When Love Is No Love at All

When teaching “love” to undergraduates, many wisely rely on Lewis’ The Four Loves. I recently discovered a less-read Lewis text that surpasses the former for pedagogy in moral theology. It is Till We Have Faces: A Myth Retold.

No Lewis expert myself, I had never heard of this text until a colleague of mine made the audacious claim that is it was Lewis’s best work. I could leave no such scandalous claim unchallenged. I knew I’d have to read it soon. That’s when God’s providence stepped in. As I walked past the “free books table” at the University’s library, what should confront me but a tattered old text so worn that the cover was illegible and completely torn from the book’s body. This book, literally, could not be judged by its cover. You’ll have no doubt as to its identity: Till We Have Faces. Not one to test God, I committed to read it straight away.

Two pages in, I knew I wasn’t in Narnia any more. This is no children’s book. Lewis reflects on the various truths and distortions in both Greek and “barbarian” culture and religion, refusing at every turn a facile reading of any character or any truth claim. Lewis retells the story of Cupid and Psyche from Metamorphoses, with some important changes. Sparing you the details, I will hopefully draw you into your own reading of the text (either for its use in teaching or your own meditation on the nature of love.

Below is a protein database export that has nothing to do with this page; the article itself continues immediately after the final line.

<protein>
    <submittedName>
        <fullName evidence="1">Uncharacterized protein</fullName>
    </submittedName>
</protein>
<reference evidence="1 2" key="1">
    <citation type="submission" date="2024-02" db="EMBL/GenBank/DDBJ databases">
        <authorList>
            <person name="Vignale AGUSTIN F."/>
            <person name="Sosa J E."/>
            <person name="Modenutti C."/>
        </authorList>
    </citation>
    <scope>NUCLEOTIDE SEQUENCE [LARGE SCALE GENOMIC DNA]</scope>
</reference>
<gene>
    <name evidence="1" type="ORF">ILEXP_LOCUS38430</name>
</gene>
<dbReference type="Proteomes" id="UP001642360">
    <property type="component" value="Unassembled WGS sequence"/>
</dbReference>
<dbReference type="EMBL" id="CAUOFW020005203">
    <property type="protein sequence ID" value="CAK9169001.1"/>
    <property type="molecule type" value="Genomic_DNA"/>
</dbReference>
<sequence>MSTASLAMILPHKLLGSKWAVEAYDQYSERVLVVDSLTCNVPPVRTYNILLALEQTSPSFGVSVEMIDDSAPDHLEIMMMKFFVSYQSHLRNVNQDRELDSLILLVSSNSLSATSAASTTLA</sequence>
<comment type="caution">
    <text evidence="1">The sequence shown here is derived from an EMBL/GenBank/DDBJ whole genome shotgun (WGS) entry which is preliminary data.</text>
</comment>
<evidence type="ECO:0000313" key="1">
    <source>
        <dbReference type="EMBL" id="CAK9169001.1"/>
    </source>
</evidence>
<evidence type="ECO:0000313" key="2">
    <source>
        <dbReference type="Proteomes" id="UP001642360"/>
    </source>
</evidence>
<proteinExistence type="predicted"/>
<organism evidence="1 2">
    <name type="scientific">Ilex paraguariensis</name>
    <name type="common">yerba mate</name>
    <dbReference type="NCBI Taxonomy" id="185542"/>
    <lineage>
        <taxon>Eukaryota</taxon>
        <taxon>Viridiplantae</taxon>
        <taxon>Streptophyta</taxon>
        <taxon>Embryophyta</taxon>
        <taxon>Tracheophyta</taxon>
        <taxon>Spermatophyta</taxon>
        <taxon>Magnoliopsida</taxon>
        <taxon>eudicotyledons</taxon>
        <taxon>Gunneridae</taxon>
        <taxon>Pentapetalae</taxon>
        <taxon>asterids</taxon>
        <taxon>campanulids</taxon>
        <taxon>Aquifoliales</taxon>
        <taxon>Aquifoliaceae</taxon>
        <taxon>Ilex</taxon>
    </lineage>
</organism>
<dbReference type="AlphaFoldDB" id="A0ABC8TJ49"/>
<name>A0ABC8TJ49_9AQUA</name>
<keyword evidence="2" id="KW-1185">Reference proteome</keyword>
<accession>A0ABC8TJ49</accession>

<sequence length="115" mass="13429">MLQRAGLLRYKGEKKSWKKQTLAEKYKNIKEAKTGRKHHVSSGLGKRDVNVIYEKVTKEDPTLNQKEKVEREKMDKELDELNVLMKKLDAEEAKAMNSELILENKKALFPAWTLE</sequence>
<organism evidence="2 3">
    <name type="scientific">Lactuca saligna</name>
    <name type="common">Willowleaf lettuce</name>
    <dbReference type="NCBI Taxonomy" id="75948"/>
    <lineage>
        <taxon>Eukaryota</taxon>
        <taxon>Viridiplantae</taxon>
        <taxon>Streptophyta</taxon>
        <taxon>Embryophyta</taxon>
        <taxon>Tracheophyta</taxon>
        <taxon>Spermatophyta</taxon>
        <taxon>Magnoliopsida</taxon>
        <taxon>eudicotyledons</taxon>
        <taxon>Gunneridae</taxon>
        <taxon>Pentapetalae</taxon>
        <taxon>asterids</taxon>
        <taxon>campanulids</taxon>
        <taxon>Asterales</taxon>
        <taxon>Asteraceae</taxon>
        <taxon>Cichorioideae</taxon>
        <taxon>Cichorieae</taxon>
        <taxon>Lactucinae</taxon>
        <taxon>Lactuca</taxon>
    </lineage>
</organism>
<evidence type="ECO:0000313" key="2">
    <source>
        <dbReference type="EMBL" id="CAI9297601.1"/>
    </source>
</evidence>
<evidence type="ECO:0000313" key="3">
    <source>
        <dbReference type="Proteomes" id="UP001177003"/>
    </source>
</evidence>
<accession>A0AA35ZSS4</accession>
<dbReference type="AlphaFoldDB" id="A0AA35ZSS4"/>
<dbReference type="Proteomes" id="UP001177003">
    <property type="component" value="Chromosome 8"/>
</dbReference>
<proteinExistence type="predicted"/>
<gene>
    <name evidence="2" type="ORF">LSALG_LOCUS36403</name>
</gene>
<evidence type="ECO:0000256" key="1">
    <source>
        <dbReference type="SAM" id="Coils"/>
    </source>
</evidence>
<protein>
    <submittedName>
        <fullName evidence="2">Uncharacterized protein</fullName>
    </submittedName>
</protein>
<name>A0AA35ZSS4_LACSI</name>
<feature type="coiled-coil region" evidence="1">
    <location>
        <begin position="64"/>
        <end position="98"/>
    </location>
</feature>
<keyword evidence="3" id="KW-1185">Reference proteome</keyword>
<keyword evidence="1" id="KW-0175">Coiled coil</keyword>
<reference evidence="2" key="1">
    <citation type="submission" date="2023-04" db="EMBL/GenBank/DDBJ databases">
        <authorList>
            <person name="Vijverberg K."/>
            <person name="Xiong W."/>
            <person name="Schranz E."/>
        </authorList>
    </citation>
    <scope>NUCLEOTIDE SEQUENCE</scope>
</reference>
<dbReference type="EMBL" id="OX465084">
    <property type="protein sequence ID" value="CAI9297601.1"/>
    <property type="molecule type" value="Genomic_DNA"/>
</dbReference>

More than anything, the text tore at my heart by revealing to me ways that my own “love” for the people closest to me might not be love at all, or at best a distortion of love. Rather than willing and acting for the good of the beloved, I might (without even knowing it) be devouring the life of those I love for my own ends. The novel’s central character, Orual, discovers that what she initially considered an act of great self-sacrifice was in fact only a service to herself at the expense of her beloved. Let me explain.

Orual’s sister Psyche (a strange name, I know) believes she had been wedded to a god, a god who has created for her an indescribably beautiful (yet invisible) castle on a plain miles away from town. In the dark of each night this god visits Psyche, commanding her never to gaze upon his face. Let’s face it, one might more easily believe that Psyche has lost her sanity, or that she is being fooled by some criminal living on the lam.